** INTRODUCTION TO HIROSHIMA**
Let's find out what you already know about Hiroshima.
What is Hiroshima known as?
Relations between Japan and the US in the 1930s
**Relations between Japan and the US had grown steadily worse throughout the 1930s **as both nations had very different ideas about the economic and political future of Southeast Asia, especially China.
**Japan's desire to use Southeast Asia to gain natural resources and sell manufactured products was in direct conflict with the US's plans for the area. **And so the US was very concerned when Japanese forces invaded the Manchuria area of China in 1931. They watched with great interest the efforts of Chinese leader Chiang Kai-shek to oppose the Japanese invaders.
**The US was also very concerned about protecting its imports of oil, tin and rubber from Southeast Asia. **This part of the world was a major supplier of these resources in the 1930s. The Middle East had not yet become a leading producer of oil. The US and Japan were therefore competing for the same resources and markets.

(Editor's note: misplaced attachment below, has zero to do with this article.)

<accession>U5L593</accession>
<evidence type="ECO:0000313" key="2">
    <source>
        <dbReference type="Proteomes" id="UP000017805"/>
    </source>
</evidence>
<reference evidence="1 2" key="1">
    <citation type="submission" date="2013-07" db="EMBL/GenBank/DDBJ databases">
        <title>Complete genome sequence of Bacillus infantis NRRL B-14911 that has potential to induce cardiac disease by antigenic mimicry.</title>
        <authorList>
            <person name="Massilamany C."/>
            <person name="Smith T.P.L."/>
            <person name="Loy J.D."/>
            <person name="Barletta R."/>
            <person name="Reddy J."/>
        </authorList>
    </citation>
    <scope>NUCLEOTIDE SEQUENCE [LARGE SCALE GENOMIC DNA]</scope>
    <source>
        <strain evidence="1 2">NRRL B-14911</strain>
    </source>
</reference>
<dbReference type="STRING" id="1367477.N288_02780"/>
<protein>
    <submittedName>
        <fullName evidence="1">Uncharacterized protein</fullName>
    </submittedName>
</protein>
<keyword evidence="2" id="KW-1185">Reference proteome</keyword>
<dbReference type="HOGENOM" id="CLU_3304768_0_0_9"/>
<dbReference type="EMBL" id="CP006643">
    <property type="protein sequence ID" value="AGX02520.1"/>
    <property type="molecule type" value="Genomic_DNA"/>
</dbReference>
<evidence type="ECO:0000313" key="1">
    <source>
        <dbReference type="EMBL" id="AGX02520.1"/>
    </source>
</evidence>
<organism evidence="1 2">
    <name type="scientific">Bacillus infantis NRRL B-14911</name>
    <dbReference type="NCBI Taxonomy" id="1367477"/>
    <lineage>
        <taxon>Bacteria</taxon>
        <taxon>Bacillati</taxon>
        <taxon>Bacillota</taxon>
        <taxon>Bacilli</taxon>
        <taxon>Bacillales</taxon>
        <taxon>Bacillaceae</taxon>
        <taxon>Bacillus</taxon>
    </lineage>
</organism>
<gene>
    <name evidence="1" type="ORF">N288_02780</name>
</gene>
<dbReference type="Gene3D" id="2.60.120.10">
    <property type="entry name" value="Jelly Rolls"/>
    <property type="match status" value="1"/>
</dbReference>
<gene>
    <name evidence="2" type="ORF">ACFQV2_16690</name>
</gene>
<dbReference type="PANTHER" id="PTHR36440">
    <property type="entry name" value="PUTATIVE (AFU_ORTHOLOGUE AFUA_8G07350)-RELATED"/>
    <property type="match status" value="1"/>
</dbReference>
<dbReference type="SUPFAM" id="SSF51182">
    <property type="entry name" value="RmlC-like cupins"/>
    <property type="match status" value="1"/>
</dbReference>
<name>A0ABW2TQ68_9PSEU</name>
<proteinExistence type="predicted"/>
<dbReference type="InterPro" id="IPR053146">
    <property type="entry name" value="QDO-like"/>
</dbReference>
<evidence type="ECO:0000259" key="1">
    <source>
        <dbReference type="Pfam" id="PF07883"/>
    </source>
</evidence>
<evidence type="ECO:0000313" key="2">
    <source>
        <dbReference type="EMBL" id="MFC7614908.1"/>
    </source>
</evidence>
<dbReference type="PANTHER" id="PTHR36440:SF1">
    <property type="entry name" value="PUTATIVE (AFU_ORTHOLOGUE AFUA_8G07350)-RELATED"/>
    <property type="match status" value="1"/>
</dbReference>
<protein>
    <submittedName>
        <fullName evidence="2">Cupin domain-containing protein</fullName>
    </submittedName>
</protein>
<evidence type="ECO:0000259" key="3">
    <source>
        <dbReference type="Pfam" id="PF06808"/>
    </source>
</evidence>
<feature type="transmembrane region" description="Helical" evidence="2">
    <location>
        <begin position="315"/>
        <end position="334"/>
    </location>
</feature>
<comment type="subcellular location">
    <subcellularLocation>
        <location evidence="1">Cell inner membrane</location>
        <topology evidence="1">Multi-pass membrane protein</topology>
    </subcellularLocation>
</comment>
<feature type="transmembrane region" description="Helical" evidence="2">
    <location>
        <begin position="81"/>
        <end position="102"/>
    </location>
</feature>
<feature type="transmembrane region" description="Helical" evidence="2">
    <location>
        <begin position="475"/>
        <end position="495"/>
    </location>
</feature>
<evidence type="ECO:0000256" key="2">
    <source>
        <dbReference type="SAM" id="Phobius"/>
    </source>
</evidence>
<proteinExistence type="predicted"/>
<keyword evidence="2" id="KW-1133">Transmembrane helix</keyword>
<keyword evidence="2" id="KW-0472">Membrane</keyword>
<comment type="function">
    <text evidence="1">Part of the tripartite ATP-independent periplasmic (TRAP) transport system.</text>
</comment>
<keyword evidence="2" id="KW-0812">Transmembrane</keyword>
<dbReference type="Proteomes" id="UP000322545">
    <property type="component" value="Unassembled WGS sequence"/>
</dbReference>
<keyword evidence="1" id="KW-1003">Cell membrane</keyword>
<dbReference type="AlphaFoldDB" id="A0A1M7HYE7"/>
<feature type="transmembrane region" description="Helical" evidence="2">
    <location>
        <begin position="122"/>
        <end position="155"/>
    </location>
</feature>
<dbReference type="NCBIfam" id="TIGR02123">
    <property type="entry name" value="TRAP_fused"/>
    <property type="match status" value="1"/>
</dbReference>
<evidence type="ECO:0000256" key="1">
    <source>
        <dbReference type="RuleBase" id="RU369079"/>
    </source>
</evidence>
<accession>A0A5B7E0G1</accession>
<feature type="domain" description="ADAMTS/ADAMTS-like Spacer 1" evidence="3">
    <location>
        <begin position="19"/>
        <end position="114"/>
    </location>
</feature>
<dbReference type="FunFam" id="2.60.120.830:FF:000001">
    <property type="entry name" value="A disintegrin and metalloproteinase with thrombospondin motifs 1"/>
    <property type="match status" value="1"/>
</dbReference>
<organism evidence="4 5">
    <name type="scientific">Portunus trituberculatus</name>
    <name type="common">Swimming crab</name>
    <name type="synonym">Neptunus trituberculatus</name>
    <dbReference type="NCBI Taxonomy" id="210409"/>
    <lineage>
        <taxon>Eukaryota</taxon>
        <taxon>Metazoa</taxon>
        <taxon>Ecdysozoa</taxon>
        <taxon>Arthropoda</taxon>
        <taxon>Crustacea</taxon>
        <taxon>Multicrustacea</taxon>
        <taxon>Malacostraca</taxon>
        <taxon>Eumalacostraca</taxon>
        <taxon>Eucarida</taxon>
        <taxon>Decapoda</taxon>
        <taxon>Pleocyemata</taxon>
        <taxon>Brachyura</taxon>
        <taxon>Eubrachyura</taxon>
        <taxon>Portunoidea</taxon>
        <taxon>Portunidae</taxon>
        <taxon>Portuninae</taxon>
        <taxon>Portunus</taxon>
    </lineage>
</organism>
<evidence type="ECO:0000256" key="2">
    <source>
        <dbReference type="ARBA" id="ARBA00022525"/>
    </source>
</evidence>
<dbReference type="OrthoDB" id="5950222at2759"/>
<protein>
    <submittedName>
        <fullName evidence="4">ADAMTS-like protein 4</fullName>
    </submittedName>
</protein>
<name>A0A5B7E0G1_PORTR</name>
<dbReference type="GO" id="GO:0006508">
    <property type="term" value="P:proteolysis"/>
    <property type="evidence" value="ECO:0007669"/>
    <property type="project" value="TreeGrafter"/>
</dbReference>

Now watch a short video on the aftermath of the bomb on Hiroshima.
Did this event spell the end of the US's use of nuclear weapons on Japan?
You've reached the end of this lesson! Your takeaways are: Relations between the US and Japan had previously been difficult as they vied for trade in Southeast Asia. These relations took a dramatic turn for the worse following Japan's surprise attack on the US at Pearl Harbor in December 1941, which led to the US entering World War II. The dropping of the bomb on Hiroshima by the US on 6 August 1945 resulted in up to 200,000 deaths but ultimately led to Japan's surrender and the end of World War II. Hiroshima is known as the City of Peace as a result of this event.